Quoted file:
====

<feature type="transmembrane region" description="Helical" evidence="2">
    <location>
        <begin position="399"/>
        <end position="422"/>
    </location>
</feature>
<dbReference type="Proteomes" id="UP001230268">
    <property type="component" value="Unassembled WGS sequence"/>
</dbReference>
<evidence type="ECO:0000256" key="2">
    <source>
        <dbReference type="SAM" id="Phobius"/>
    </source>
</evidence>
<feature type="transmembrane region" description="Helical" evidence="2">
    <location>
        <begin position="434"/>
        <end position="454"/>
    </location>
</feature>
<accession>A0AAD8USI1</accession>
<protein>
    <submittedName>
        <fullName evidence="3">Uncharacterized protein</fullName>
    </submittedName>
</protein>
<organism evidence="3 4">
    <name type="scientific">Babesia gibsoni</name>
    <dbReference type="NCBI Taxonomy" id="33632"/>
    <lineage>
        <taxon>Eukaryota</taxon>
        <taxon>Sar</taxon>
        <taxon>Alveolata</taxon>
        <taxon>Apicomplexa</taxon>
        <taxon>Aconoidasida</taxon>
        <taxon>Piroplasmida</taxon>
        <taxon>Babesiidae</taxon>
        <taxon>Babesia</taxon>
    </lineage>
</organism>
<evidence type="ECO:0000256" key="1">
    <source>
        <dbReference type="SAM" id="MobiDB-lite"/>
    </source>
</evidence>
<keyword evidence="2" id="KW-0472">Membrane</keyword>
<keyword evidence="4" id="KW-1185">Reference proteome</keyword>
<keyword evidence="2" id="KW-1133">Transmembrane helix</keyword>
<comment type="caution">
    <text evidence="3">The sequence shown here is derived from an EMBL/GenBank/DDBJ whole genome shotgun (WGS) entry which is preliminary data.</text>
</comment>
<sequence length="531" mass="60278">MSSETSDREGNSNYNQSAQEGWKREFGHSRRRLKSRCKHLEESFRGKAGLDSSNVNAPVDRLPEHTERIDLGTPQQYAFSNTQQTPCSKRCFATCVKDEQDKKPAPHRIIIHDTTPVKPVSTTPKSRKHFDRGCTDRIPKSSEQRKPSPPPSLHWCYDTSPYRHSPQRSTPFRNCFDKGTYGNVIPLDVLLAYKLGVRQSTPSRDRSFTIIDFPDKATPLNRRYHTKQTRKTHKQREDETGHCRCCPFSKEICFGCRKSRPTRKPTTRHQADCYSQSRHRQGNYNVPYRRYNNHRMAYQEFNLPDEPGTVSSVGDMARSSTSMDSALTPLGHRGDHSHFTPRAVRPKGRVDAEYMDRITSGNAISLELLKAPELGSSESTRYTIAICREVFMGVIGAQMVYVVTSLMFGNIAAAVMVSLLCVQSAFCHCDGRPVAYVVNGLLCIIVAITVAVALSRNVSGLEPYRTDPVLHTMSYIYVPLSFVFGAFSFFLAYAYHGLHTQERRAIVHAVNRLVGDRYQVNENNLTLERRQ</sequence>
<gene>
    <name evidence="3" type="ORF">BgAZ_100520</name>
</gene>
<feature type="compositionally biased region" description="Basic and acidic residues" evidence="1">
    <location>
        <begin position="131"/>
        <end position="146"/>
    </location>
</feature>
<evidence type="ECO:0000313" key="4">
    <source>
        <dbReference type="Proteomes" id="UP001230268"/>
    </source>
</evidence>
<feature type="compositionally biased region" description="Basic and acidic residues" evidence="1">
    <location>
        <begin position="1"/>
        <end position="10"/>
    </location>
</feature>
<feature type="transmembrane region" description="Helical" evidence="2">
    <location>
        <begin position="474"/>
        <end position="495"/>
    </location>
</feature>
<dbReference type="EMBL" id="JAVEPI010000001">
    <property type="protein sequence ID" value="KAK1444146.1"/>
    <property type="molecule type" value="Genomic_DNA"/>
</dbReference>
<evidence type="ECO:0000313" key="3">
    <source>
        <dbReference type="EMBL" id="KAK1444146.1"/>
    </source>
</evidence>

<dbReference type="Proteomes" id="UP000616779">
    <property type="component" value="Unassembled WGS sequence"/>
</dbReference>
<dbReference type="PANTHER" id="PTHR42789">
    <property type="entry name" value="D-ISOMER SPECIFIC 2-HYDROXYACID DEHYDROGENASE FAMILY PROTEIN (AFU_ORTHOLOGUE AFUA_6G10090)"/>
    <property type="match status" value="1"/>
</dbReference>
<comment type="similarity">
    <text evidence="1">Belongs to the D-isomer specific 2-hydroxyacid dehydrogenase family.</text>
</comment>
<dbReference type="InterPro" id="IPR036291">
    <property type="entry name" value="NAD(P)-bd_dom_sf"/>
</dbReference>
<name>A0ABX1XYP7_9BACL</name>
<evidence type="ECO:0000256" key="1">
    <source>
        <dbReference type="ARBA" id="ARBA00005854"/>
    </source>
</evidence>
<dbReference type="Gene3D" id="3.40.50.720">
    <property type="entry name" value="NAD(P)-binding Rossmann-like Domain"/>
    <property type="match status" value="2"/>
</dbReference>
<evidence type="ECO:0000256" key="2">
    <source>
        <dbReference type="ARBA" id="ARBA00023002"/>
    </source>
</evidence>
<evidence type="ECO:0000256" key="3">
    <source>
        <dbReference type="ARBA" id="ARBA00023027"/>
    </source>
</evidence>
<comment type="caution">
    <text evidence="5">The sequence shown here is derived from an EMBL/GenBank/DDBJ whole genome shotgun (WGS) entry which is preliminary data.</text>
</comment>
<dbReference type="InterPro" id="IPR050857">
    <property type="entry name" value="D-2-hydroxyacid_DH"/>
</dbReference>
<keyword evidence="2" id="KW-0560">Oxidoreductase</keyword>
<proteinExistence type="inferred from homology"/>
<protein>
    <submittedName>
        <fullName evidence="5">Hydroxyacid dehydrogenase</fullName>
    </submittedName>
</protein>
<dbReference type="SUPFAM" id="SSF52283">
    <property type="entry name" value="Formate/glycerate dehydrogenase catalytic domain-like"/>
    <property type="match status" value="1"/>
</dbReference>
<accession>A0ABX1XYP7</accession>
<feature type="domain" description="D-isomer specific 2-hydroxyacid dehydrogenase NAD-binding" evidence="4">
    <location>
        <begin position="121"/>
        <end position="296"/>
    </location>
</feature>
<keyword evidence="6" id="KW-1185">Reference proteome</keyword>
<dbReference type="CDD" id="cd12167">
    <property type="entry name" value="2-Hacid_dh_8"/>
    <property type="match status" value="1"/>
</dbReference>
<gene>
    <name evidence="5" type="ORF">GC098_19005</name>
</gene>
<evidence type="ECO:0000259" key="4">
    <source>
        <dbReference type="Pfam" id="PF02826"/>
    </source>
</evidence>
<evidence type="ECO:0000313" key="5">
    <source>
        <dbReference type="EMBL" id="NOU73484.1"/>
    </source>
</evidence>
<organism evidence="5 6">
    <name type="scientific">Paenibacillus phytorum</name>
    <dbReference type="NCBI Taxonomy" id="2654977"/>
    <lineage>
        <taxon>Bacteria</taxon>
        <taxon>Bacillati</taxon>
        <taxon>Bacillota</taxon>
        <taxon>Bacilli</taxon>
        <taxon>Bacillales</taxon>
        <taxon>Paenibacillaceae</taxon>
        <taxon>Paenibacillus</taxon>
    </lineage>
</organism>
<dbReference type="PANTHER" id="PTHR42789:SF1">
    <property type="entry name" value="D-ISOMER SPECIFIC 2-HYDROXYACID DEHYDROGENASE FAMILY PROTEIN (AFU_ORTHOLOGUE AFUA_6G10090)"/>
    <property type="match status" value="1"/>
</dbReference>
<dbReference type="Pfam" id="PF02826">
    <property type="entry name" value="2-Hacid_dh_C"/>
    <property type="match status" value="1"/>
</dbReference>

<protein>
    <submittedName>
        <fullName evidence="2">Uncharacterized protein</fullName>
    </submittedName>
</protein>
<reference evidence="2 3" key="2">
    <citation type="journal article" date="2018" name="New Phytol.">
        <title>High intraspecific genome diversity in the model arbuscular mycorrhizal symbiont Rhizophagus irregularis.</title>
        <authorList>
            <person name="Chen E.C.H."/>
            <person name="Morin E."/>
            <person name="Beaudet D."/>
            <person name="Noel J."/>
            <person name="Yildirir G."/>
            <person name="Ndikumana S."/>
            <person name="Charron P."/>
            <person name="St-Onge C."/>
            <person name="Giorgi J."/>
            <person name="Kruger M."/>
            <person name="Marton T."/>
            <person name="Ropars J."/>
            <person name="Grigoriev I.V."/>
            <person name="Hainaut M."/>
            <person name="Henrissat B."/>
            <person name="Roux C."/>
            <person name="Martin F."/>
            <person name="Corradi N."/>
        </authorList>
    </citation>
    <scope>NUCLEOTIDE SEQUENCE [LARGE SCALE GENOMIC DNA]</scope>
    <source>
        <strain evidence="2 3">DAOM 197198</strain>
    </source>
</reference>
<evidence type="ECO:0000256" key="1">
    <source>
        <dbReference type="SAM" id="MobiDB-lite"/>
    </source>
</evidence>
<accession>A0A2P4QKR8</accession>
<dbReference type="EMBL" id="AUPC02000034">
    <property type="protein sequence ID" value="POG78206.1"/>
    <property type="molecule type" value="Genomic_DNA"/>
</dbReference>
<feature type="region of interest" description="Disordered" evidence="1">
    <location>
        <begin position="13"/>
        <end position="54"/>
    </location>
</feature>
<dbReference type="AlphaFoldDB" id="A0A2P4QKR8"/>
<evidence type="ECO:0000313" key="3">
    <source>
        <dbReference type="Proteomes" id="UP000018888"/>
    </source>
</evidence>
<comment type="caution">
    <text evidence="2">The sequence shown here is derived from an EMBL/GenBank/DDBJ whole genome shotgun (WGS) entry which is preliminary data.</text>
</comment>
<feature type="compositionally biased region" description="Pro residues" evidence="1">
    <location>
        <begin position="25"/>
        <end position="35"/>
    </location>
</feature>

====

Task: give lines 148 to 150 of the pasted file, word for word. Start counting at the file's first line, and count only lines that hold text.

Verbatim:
    <property type="match status" value="1"/>
</dbReference>
<gene>